Laser trapping of nanoparticles
We recently introduced a new technique of trapping nanoparticles in air using optical vortices. The technique is based upon thermal forces induced by uneven heating of light absorbing particles with a laser beam. The laser vortices with doughnut-shaped intensity profile provide a means to trap particles and push them along the zero-intensity beam axis to a desirable location. Our studies cover optical trapping, guiding, and pin-point positioning of particles in air, as well as simultaneous trapping thousands of particle with a single laser beam. Optical vortices can be applied to touch-free transport of containers holding gases, ultra-pure or dangerous substances, and biological macromolecules.
Laser trapping and agglomerating nanoparticles can be applied for monitoring and removal of nano-pollutants from air, offering a new avenue toward environmental protection in the workplace of the nanotechnology industry. We apply this approach to photophoretic traps in air, and investigate the dependence of trap stiffness on laser power, polarization state, and gas pressure.
We analyse the equilibrium positions of trapped spheres depending on laser power and polarisation. This effect, brought about by the balancing of weight and trapping force, could in principle be used to weigh single particles with masses ranging from picograms to 100s of nanograms. Analysis of a particle's motion can recover information about the particle, the trapping forces and the medium in which the particle is trapped.
Figure: Trapping particles with the bottle beam. (a) The bottle beam trapping experiment. The inset shows the trapped particles. Red arrow indicates the HeNe beam. Carbon nanoparticles (red) inside the optical bottle. Opposite side views of the 3-D intensity distribution near the first (top) and seventh (bottom) axial intensity minimum. Side views of a secondary bottle corresponding to the axial intensity minimum (bottom). Arrows indicates beam direction.
- Niko Eckerskorn, Li Li, Richard A. Kirian, Jochen Küpper, Daniel P. DePonte,Wieslaw Krolikowski, Woei M. Lee, Henry N. Chapman and Andrei V. Rode, “Hollow Bessel-like beam as an optical guide for a stream of microscopic particles”, Optics Express 21, 30492-30499 (2013)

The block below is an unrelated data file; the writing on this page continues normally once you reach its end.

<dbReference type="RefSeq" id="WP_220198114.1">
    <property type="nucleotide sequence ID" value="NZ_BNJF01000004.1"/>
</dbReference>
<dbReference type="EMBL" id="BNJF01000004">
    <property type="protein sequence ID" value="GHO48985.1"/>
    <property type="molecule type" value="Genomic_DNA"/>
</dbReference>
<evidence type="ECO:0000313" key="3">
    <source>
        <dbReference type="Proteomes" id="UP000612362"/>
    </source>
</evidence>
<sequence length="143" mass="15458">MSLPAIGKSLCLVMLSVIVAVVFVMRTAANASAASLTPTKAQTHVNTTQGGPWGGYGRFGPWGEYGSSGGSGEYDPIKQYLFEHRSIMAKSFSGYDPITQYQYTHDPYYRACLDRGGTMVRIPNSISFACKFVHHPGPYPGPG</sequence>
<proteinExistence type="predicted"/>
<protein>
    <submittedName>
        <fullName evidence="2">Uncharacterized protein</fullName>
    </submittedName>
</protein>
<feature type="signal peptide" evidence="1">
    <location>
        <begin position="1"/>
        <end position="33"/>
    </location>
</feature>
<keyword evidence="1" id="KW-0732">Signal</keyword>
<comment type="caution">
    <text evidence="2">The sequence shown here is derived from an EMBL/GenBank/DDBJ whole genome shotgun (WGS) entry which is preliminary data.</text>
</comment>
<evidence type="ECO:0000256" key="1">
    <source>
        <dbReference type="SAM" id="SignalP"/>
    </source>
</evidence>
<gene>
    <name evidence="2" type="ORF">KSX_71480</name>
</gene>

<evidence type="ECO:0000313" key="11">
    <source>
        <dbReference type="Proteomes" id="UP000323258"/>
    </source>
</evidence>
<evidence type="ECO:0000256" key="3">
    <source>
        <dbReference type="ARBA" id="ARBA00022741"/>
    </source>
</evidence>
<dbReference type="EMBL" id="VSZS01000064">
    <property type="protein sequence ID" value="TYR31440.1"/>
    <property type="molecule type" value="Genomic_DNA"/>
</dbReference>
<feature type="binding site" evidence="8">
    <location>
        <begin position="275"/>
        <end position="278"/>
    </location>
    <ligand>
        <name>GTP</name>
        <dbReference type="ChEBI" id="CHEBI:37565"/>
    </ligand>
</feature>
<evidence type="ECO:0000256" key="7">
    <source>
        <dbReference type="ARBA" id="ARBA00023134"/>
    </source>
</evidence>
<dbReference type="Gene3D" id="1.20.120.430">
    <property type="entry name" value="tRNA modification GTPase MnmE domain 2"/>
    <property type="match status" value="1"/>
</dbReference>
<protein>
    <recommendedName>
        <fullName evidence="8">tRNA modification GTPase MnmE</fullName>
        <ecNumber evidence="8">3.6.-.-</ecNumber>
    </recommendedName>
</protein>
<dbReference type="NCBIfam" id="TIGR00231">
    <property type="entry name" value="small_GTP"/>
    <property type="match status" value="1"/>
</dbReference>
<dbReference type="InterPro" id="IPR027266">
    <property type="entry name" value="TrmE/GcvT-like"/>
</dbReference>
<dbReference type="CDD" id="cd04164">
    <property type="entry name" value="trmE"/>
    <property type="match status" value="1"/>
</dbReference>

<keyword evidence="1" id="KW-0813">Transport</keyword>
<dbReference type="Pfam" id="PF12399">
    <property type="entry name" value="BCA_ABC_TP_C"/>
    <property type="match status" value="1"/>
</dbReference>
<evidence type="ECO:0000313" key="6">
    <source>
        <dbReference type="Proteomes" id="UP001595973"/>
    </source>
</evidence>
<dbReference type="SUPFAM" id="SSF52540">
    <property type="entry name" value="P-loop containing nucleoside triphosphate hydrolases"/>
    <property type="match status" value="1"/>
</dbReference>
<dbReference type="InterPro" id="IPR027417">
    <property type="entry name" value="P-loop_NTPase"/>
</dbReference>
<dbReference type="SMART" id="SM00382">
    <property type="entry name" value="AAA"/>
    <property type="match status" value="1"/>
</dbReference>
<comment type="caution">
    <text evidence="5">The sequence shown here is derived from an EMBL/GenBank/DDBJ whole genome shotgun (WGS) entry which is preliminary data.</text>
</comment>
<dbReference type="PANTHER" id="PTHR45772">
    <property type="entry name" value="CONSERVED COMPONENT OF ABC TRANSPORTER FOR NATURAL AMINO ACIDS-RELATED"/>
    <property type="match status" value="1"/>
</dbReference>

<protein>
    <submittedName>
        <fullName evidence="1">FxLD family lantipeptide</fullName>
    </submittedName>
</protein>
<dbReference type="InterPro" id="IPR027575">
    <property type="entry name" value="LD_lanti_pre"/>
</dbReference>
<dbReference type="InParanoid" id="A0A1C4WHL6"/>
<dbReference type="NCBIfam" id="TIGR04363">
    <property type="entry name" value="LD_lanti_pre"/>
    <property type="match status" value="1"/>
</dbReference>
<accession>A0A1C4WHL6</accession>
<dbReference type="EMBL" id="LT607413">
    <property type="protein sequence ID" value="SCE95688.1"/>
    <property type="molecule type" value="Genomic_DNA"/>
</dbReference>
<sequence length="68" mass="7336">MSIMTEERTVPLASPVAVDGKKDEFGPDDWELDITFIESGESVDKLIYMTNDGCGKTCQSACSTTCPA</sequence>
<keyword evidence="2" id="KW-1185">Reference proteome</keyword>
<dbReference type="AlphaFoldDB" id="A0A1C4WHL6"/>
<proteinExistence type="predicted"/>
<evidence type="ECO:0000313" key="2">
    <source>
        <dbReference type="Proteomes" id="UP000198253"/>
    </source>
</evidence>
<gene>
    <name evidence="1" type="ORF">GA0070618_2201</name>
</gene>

- Li Li, Woei Ming Lee, Xiangsheng Xie, Wieslaw Krolikowski, Andrei V. Rode and Jianying Zhou, “Shaping Self-imaging Bottle Beams with Modified Quasi-Bessel Beams”, Optics Letters 39, 2278-2281 (2014)
- V. G. Shvedov, C. Hnatovsky, N. Eckerskorn, A. V. Rode, W. Krolikowski, “Polarisation sensitive photophoresis”, Appl. Phys. Lett. 101, 051106 (2012)
- V. G. Shvedov, C. Hnatovsky, N. Shostka, A. V. Rode, W. Krolikowski, “Optical manipulation of particle ensembles in air”, Optics Letters 37, 1934 (2012)
- N. Eckerskorn, N. Zeng, V. G. Shvedov, W. Krolikowski, A. V. Rode, “Effect of polarization on air-transport of particle by optical vortex beam” Journal of Optics 14, 055302 (2012)
- V. G. Shvedov, C. Hnatovsky, A. Rode, and W. Krolikowski “Robust trapping and manipulation of airborne particles with a bottle beam” Optics Express 19, 17350 (2011)
- V. G. Shvedov, A. V. Rode, Ya. V. Izdebskaya, A. S. Desyatnikov, W. Z. Krolikowski, and Yu. S. Kivshar, “Giant optical manipulation”, Phys. Rev. Lett. 105, 118103 (2010)
- V. G. Shvedov, A. V. Rode, Ya. V. Izdebskaya, D. Leykam, A. S. Desyatnikov, W. Krolikowski, and Yu. S. Kivshar, “Laser speckle field as a multiple particle trap” Journal of Optics 12, 124003 (2010)
- V. G. Shvedov, A. S. Desyatnikov, A. V. Rode, Ya. V. Izdebskaya, W. Z. Krolikowski, Yu. S. Kivshar, “Optical vortex beams for trapping and transport of particles in air”, Appl. Phys. A 100, 327-331 (2010)
- V. G. Shvedov, A. S. Desyatnikov, A. V. Rode, W. Z. Krolikowski, Yu. S. Kivshar, “Optical guiding of absorbing nanoclusters in air”, Optics Express 17, 5743 (2009)
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